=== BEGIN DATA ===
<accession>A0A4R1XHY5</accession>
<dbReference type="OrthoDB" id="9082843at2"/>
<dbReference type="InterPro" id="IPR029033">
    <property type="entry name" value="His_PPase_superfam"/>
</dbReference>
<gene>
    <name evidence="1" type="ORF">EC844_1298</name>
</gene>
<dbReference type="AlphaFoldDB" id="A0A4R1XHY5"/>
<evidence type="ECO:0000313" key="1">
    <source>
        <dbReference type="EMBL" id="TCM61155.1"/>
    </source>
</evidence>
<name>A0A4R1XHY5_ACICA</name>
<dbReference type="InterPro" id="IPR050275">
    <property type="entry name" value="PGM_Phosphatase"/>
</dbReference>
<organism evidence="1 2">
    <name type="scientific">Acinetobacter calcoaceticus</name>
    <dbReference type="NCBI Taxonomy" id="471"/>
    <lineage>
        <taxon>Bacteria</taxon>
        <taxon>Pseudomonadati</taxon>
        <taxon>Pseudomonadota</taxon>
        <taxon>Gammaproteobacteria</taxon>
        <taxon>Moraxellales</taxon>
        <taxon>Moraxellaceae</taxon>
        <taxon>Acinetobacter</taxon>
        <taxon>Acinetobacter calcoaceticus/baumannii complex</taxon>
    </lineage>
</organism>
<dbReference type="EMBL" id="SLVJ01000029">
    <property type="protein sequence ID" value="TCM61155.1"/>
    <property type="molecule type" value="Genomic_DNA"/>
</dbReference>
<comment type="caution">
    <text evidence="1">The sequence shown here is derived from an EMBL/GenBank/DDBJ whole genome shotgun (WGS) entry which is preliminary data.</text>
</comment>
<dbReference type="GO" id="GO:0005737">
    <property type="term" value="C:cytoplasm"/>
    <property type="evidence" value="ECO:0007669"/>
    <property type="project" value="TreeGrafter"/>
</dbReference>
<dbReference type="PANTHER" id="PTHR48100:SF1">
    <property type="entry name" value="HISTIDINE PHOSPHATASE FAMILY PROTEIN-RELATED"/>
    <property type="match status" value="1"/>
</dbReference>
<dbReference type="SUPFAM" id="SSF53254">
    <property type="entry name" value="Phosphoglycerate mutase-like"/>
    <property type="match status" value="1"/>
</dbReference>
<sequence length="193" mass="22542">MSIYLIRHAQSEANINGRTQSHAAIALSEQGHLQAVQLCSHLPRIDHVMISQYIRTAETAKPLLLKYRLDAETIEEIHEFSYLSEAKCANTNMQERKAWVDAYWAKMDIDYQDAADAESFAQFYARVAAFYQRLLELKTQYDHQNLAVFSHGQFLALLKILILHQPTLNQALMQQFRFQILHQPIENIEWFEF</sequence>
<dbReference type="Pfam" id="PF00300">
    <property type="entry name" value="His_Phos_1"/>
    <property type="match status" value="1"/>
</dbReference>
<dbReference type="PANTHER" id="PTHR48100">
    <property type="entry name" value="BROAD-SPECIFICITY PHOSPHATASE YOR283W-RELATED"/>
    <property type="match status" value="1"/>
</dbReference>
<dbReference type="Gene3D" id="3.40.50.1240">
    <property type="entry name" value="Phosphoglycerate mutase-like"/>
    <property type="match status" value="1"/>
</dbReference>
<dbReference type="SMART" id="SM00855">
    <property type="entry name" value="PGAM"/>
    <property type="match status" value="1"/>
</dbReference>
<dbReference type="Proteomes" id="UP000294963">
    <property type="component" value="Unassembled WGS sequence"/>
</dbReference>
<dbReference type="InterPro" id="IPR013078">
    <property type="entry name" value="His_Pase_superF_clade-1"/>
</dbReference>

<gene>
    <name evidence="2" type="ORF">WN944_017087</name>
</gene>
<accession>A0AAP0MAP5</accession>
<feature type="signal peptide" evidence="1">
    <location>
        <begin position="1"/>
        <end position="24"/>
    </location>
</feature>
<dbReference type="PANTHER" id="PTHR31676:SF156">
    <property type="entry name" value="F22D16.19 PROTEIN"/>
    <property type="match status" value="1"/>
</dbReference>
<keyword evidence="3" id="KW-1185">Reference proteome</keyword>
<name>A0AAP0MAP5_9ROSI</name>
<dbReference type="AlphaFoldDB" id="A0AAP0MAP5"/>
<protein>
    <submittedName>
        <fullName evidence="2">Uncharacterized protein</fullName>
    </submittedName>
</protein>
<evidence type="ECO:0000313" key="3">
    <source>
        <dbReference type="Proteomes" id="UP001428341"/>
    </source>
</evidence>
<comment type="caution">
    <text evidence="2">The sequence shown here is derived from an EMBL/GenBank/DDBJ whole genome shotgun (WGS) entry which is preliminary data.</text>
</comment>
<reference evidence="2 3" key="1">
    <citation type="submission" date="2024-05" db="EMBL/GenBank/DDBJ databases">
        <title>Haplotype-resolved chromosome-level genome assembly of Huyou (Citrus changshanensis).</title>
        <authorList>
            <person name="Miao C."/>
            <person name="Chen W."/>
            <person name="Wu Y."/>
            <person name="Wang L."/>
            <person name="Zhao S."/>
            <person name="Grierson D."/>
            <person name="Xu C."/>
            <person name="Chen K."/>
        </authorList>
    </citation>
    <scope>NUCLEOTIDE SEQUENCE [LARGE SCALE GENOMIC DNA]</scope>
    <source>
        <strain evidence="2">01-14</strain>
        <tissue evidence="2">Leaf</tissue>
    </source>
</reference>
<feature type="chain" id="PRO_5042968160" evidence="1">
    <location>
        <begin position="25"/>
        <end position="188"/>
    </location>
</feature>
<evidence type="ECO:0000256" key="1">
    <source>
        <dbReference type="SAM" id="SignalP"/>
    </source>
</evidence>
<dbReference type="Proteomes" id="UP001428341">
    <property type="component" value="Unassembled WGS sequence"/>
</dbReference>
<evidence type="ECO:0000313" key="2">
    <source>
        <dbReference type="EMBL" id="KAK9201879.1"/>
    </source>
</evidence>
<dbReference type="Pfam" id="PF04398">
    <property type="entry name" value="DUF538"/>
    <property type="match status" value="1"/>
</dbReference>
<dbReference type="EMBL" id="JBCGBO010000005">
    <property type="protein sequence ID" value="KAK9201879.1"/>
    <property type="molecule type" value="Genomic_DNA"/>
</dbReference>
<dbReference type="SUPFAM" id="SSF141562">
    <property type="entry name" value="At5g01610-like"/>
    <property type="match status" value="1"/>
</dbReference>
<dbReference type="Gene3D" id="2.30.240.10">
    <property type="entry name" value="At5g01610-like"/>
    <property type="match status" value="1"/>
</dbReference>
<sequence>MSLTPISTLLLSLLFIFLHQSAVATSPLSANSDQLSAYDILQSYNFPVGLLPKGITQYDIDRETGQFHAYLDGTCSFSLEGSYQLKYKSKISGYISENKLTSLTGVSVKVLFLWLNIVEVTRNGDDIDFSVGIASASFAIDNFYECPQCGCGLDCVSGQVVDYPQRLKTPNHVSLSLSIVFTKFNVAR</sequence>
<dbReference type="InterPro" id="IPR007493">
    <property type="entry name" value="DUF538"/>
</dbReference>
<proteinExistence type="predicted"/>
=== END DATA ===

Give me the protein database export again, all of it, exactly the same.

<accession>A0A4R1XHY5</accession>
<dbReference type="OrthoDB" id="9082843at2"/>
<dbReference type="InterPro" id="IPR029033">
    <property type="entry name" value="His_PPase_superfam"/>
</dbReference>
<gene>
    <name evidence="1" type="ORF">EC844_1298</name>
</gene>
<dbReference type="AlphaFoldDB" id="A0A4R1XHY5"/>
<evidence type="ECO:0000313" key="1">
    <source>
        <dbReference type="EMBL" id="TCM61155.1"/>
    </source>
</evidence>
<name>A0A4R1XHY5_ACICA</name>
<dbReference type="InterPro" id="IPR050275">
    <property type="entry name" value="PGM_Phosphatase"/>
</dbReference>
<organism evidence="1 2">
    <name type="scientific">Acinetobacter calcoaceticus</name>
    <dbReference type="NCBI Taxonomy" id="471"/>
    <lineage>
        <taxon>Bacteria</taxon>
        <taxon>Pseudomonadati</taxon>
        <taxon>Pseudomonadota</taxon>
        <taxon>Gammaproteobacteria</taxon>
        <taxon>Moraxellales</taxon>
        <taxon>Moraxellaceae</taxon>
        <taxon>Acinetobacter</taxon>
        <taxon>Acinetobacter calcoaceticus/baumannii complex</taxon>
    </lineage>
</organism>
<dbReference type="EMBL" id="SLVJ01000029">
    <property type="protein sequence ID" value="TCM61155.1"/>
    <property type="molecule type" value="Genomic_DNA"/>
</dbReference>
<comment type="caution">
    <text evidence="1">The sequence shown here is derived from an EMBL/GenBank/DDBJ whole genome shotgun (WGS) entry which is preliminary data.</text>
</comment>
<dbReference type="GO" id="GO:0005737">
    <property type="term" value="C:cytoplasm"/>
    <property type="evidence" value="ECO:0007669"/>
    <property type="project" value="TreeGrafter"/>
</dbReference>
<dbReference type="PANTHER" id="PTHR48100:SF1">
    <property type="entry name" value="HISTIDINE PHOSPHATASE FAMILY PROTEIN-RELATED"/>
    <property type="match status" value="1"/>
</dbReference>
<dbReference type="SUPFAM" id="SSF53254">
    <property type="entry name" value="Phosphoglycerate mutase-like"/>
    <property type="match status" value="1"/>
</dbReference>
<sequence length="193" mass="22542">MSIYLIRHAQSEANINGRTQSHAAIALSEQGHLQAVQLCSHLPRIDHVMISQYIRTAETAKPLLLKYRLDAETIEEIHEFSYLSEAKCANTNMQERKAWVDAYWAKMDIDYQDAADAESFAQFYARVAAFYQRLLELKTQYDHQNLAVFSHGQFLALLKILILHQPTLNQALMQQFRFQILHQPIENIEWFEF</sequence>
<dbReference type="Pfam" id="PF00300">
    <property type="entry name" value="His_Phos_1"/>
    <property type="match status" value="1"/>
</dbReference>
<dbReference type="PANTHER" id="PTHR48100">
    <property type="entry name" value="BROAD-SPECIFICITY PHOSPHATASE YOR283W-RELATED"/>
    <property type="match status" value="1"/>
</dbReference>
<dbReference type="Gene3D" id="3.40.50.1240">
    <property type="entry name" value="Phosphoglycerate mutase-like"/>
    <property type="match status" value="1"/>
</dbReference>
<dbReference type="SMART" id="SM00855">
    <property type="entry name" value="PGAM"/>
    <property type="match status" value="1"/>
</dbReference>
<dbReference type="Proteomes" id="UP000294963">
    <property type="component" value="Unassembled WGS sequence"/>
</dbReference>
<dbReference type="InterPro" id="IPR013078">
    <property type="entry name" value="His_Pase_superF_clade-1"/>
</dbReference>

<gene>
    <name evidence="2" type="ORF">WN944_017087</name>
</gene>
<accession>A0AAP0MAP5</accession>
<feature type="signal peptide" evidence="1">
    <location>
        <begin position="1"/>
        <end position="24"/>
    </location>
</feature>
<dbReference type="PANTHER" id="PTHR31676:SF156">
    <property type="entry name" value="F22D16.19 PROTEIN"/>
    <property type="match status" value="1"/>
</dbReference>
<keyword evidence="3" id="KW-1185">Reference proteome</keyword>
<name>A0AAP0MAP5_9ROSI</name>
<dbReference type="AlphaFoldDB" id="A0AAP0MAP5"/>
<protein>
    <submittedName>
        <fullName evidence="2">Uncharacterized protein</fullName>
    </submittedName>
</protein>
<evidence type="ECO:0000313" key="3">
    <source>
        <dbReference type="Proteomes" id="UP001428341"/>
    </source>
</evidence>
<comment type="caution">
    <text evidence="2">The sequence shown here is derived from an EMBL/GenBank/DDBJ whole genome shotgun (WGS) entry which is preliminary data.</text>
</comment>
<reference evidence="2 3" key="1">
    <citation type="submission" date="2024-05" db="EMBL/GenBank/DDBJ databases">
        <title>Haplotype-resolved chromosome-level genome assembly of Huyou (Citrus changshanensis).</title>
        <authorList>
            <person name="Miao C."/>
            <person name="Chen W."/>
            <person name="Wu Y."/>
            <person name="Wang L."/>
            <person name="Zhao S."/>
            <person name="Grierson D."/>
            <person name="Xu C."/>
            <person name="Chen K."/>
        </authorList>
    </citation>
    <scope>NUCLEOTIDE SEQUENCE [LARGE SCALE GENOMIC DNA]</scope>
    <source>
        <strain evidence="2">01-14</strain>
        <tissue evidence="2">Leaf</tissue>
    </source>
</reference>
<feature type="chain" id="PRO_5042968160" evidence="1">
    <location>
        <begin position="25"/>
        <end position="188"/>
    </location>
</feature>
<evidence type="ECO:0000256" key="1">
    <source>
        <dbReference type="SAM" id="SignalP"/>
    </source>
</evidence>
<dbReference type="Proteomes" id="UP001428341">
    <property type="component" value="Unassembled WGS sequence"/>
</dbReference>
<evidence type="ECO:0000313" key="2">
    <source>
        <dbReference type="EMBL" id="KAK9201879.1"/>
    </source>
</evidence>
<dbReference type="Pfam" id="PF04398">
    <property type="entry name" value="DUF538"/>
    <property type="match status" value="1"/>
</dbReference>
<dbReference type="EMBL" id="JBCGBO010000005">
    <property type="protein sequence ID" value="KAK9201879.1"/>
    <property type="molecule type" value="Genomic_DNA"/>
</dbReference>
<dbReference type="SUPFAM" id="SSF141562">
    <property type="entry name" value="At5g01610-like"/>
    <property type="match status" value="1"/>
</dbReference>
<dbReference type="Gene3D" id="2.30.240.10">
    <property type="entry name" value="At5g01610-like"/>
    <property type="match status" value="1"/>
</dbReference>
<sequence>MSLTPISTLLLSLLFIFLHQSAVATSPLSANSDQLSAYDILQSYNFPVGLLPKGITQYDIDRETGQFHAYLDGTCSFSLEGSYQLKYKSKISGYISENKLTSLTGVSVKVLFLWLNIVEVTRNGDDIDFSVGIASASFAIDNFYECPQCGCGLDCVSGQVVDYPQRLKTPNHVSLSLSIVFTKFNVAR</sequence>
<dbReference type="InterPro" id="IPR007493">
    <property type="entry name" value="DUF538"/>
</dbReference>
<proteinExistence type="predicted"/>